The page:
Breast milk bacteria influence the establishment and development of the infant gut microbiome with continued impact after solid food introduction, as well as decrease the risk for developing allergic diseases, according to a study published in JAMA Pediatrics.

Pia S. Pannaraj, MD, MPH, from the Division of Infectious Diseases at the Children’s Hospital Los Angeles, and colleagues conducted a prospective, longitudinal study to determine the association between the maternal breast milk and areolar skin and infant gut bacterial communities. Bacterial composition was identified with sequencing of the 16S ribosomal RNA gene in breast milk, areolar skin, and infant stool samples of 107 healthy mother-infant pairs. The study was conducted in Los Angeles and St Petersburg, Florida, between January 1, 2010, and February 28, 2015.

Mother-infant pairs were enrolled into the following infant age groups: 0 to 7 days (initial colonization period), 8 to 30 days (first period of full maternal milk supply), 31 to 90 days (before introduction of solids), 91 to 180 days (period of solid food introduction), and 181 to 365 days (after solid food introduction). At the initial study visit, study personnel interviewed mothers to collect clinical data, including basic demographics, pregnancy and delivery history, current or recent medications (including antibiotics), and infant feeding characteristics (age at formula and solid food introduction and frequency of breastfeeding, formula, and solid foods).

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A total of 228 individuals were enrolled, from 121 families, including 107 mother-infant pairs, 2 mothers only, and 12 infants only. Median infant age at the time of specimen collection was 40 days. Eighty (66.1%) of our families were Hispanic/Latino, and 78 (64.5%) infants were born by vaginal delivery. Fifty-two (43.0%) infants were male. Bacterial communities were distinct in milk, areolar skin, and stool, differing in composition and diversity.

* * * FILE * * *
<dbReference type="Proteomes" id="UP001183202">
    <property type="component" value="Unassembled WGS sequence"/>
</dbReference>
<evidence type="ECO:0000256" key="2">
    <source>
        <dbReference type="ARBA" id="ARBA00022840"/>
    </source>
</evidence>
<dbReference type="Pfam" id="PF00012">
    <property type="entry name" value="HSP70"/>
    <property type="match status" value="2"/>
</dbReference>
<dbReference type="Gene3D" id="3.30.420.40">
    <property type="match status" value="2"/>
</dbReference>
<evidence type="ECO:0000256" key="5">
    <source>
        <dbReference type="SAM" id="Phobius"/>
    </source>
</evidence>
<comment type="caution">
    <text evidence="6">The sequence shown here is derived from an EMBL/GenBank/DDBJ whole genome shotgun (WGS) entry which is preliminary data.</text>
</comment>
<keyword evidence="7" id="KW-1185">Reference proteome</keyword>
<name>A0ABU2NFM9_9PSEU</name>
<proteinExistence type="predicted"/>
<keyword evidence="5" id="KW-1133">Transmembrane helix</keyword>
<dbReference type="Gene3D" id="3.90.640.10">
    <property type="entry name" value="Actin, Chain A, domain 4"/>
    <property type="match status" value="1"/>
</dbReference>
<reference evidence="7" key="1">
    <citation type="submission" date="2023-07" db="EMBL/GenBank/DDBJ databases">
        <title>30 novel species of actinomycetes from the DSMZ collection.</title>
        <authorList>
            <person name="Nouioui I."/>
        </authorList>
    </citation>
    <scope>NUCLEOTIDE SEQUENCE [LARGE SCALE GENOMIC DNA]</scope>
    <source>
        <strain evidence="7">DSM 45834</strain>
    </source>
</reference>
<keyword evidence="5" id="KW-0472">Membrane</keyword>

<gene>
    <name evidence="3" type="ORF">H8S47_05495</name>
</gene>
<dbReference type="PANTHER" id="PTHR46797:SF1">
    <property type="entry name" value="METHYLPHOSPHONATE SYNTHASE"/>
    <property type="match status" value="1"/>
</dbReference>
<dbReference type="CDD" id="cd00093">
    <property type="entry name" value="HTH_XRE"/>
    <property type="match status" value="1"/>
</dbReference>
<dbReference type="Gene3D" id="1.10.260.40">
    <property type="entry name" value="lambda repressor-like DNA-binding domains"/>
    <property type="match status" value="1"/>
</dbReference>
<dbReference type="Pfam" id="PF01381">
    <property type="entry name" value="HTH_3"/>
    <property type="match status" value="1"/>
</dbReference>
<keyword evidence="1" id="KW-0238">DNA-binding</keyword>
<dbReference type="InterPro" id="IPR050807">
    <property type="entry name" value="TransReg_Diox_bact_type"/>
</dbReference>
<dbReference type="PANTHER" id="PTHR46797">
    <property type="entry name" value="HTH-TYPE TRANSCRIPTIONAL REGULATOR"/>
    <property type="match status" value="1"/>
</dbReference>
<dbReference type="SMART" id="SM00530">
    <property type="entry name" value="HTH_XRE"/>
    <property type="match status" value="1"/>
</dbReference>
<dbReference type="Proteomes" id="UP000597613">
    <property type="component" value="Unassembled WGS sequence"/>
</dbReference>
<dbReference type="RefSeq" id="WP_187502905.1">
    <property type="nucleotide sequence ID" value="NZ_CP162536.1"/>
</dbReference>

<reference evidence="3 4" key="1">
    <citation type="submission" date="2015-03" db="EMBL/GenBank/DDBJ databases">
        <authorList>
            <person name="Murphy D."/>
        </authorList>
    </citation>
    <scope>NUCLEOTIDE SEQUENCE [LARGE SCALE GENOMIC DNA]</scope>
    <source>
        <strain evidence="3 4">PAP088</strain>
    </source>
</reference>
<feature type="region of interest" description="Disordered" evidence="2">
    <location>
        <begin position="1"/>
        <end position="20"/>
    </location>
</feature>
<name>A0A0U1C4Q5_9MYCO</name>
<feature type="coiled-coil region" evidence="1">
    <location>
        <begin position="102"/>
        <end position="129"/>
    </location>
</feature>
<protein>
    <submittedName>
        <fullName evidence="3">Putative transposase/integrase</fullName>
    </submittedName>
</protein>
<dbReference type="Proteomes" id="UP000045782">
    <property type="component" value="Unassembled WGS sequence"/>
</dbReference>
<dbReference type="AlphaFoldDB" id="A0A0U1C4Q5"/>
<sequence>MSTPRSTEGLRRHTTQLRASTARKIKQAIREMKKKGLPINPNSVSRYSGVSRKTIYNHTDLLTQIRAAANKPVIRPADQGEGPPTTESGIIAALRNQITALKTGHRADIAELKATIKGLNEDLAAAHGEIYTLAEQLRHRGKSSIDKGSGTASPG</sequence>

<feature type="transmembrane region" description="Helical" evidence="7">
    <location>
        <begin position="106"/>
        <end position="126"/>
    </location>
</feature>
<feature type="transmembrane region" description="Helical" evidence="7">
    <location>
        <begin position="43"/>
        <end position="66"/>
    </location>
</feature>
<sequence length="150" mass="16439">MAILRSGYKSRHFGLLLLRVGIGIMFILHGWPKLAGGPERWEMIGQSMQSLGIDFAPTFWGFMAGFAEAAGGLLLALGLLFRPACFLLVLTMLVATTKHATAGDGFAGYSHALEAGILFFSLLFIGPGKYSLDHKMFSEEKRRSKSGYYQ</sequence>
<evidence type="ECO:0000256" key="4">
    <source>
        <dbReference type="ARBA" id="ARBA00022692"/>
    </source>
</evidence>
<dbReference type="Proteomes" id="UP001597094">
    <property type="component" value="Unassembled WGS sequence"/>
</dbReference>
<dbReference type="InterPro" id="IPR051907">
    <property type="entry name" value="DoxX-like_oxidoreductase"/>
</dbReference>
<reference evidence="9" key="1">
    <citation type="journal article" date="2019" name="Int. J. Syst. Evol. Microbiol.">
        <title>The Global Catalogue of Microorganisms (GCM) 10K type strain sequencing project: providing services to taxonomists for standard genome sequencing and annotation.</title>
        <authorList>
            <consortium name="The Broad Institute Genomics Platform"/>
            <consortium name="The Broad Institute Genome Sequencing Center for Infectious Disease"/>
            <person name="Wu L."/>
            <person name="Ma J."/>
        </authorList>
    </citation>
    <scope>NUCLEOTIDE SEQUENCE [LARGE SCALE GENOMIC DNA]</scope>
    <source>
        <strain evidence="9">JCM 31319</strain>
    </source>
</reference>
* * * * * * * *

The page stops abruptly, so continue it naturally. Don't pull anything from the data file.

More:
The infant gut microbial communities were more closely related to an infant’s mother’s milk and skin compared with that of a random mother (mean difference, 0.012 and 0.014, respectively). Overall, primarily breastfed infants received more bacteria from breast milk and areolar skin compared with those not primarily breastfed (breast milk, 18.5% vs 5.7%; areolar, 5.2% vs 0.001). During the first 30 days of life, infants who breastfed to obtain 75% or more of their daily milk intake received a mean of 27.7% of the bacteria from breast milk and 10.3% from areolar skin.

Early solid food introduction (<4 months) in the infant cohort led to a rapid maturation of the infant stool microbiota. The amount of daily breastfeeding as a proportion of total milk intake continued to influence the infant stool microbiome diversity and membership even after solid foods were introduced.

“Our study confirms a bacterial community in breast milk and tracks that community from mothers into the infant gut,” the authors said. “Breast milk bacteria influence the establishment and development of the infant microbiome with continued impact after solid food introduction. Furthermore, breast milk contributes bacteria associated with a decreased risk for developing allergic diseases.”


  1. Pannaraj PS, Li F, Cerini C, et al. Association between breast milk bacterial communities and establishment and development of the infant gut microbiome. JAMA Pediatr. 8 May 2017. doi:10.1001/jamapediatrics.2017.0378